“A community is like a ship; everyone ought to be prepared to take the helm.” – Henrik Ibsen
Our family spent a couple of days in Stockholm this past weekend.
My husband's ancestors are from Sweden, and from age nineteen to twenty-one, he spent two years as a missionary there. He hadn't been back in the intervening years, and since we were going to be in Denmark, we decided to hop to Sweden while we were in the neighborhood.
Our 21-year-old daughter, Miranda, assumed responsibility for securing our hotel.
When you delegate, you get some surprises.
Here were her criteria:
The accommodation must have a four-star rating or better.
It needed to be close to public transportation.
It had to have a reputation for a delicious breakfast.
And despite these pretty high standards, we wanted something inexpensive.
That put us in a town known as Kista (pronounced She-sta), referred to as Science City –– a technology park outside of Stockholm proper. It’s home to companies like Ericsson.
We were there on Friday afternoon / Saturday morning, so it was relatively quiet. Until we were on our way back from Gamla Stan, old town Stockholm, which is stunning, and all that you would hope for in a European City (including the Swedes soaking up the sun in t-shirts when the temperature is only 50 degrees. I, less hardy than these Scandinavians, was wearing a sweatshirt and a coat).
All of that wonderful atmosphere was what we had anticipated and even expected. What we hadn’t expected was that when we emerged from the subway on our return to Kista, we would discover, in what appeared to be a sleepy Science City on a Saturday afternoon, a bustling town square with people mingling from all over the world, especially people from Turkey, Pakistan, Africa, India, Egypt.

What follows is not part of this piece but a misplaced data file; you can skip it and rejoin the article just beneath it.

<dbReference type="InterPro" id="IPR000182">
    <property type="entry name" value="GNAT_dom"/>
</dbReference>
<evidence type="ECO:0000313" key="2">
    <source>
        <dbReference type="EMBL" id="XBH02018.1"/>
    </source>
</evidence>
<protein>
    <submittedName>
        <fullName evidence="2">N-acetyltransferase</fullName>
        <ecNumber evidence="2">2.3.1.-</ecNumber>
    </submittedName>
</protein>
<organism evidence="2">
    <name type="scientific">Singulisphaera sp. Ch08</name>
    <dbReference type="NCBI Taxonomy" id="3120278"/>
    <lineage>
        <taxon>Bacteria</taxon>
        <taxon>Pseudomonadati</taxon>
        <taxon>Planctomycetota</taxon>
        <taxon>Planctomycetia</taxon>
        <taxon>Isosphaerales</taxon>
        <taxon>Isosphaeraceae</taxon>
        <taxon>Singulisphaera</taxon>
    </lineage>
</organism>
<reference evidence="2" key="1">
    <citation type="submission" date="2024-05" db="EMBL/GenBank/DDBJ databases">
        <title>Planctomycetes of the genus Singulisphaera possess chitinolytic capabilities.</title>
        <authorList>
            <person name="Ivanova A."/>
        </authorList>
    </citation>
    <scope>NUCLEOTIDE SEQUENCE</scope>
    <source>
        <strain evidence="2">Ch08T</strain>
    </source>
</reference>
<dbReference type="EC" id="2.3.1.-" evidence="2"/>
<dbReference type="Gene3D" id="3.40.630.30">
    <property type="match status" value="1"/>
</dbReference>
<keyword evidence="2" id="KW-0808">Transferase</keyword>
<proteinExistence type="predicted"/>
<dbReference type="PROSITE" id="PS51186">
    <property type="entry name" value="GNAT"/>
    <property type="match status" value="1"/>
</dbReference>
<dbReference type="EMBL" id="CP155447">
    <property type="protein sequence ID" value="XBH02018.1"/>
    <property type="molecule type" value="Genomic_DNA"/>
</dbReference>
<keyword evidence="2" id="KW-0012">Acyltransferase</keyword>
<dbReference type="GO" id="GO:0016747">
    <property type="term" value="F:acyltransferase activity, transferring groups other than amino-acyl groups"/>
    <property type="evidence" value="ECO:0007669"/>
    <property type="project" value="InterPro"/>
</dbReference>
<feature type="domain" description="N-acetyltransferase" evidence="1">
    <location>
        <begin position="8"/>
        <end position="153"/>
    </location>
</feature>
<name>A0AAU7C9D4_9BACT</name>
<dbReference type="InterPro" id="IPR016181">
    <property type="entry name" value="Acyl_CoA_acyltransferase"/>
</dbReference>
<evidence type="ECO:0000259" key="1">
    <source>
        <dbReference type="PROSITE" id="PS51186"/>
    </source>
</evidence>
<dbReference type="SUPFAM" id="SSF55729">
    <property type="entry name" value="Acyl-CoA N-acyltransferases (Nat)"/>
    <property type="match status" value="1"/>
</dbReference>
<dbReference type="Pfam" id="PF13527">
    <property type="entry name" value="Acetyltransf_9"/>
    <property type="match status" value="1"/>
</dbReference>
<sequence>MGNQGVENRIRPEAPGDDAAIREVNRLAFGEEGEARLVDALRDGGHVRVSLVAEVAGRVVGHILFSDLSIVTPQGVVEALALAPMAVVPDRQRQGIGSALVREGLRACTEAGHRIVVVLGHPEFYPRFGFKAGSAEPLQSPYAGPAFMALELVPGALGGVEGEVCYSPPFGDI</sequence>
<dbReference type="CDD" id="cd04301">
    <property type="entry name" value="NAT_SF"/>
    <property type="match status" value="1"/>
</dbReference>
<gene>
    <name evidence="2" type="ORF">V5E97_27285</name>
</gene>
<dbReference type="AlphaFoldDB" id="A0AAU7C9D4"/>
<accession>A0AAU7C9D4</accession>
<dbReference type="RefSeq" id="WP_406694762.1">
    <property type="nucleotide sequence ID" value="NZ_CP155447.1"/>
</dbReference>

It may be because winter is so long in Sweden, and people have not gotten out much until recently. But in the Kista Galleria, where they sell clothing, have grocery stores, barbers and beauticians, the metro, and a food court, the Turkish restaurant was fifty people deep on Saturday evening. It was like a city within a city, both international and intimate. People were there chatting and conversing with one another.
We felt a sense of community, optimism, and collegiality in the town square.
It made me think of my own community; I love where I live, but it’s not the town per se that creates the community. It’s people who interact openly with each other, and with trust, despite their differences. It is something that we may feel we’ve lost during the past years of isolation and divisiveness.
So, it’s worth taking stock: Where does your community gather?
Sometimes it’s a store.
Sometimes it's a church.
Sometimes it's work.
Sometimes it's a farmer's market.
Sometimes, as I’ve mentioned before, it’s a library or bookstore.
Where is that place for you? And coming out of the pandemic, will we focus more on finding those places, creating, and contributing to them? Are we prepared, in some way, to take the helm of our city within a city, and help rebuild our community?
I hope so.
Our guest on this week's podcast is Susan Cain, NY Times bestselling author of Quiet, and now Bittersweet.
She was part of the inspiration behind Miranda and me attending the Jacob Collier concert (see my newsletter from two weeks ago); we definitely felt a sense of community at the concert. I invited Susan on LinkedIn Live – she is so interesting, wise, and charming, and I wanted you to hear from her.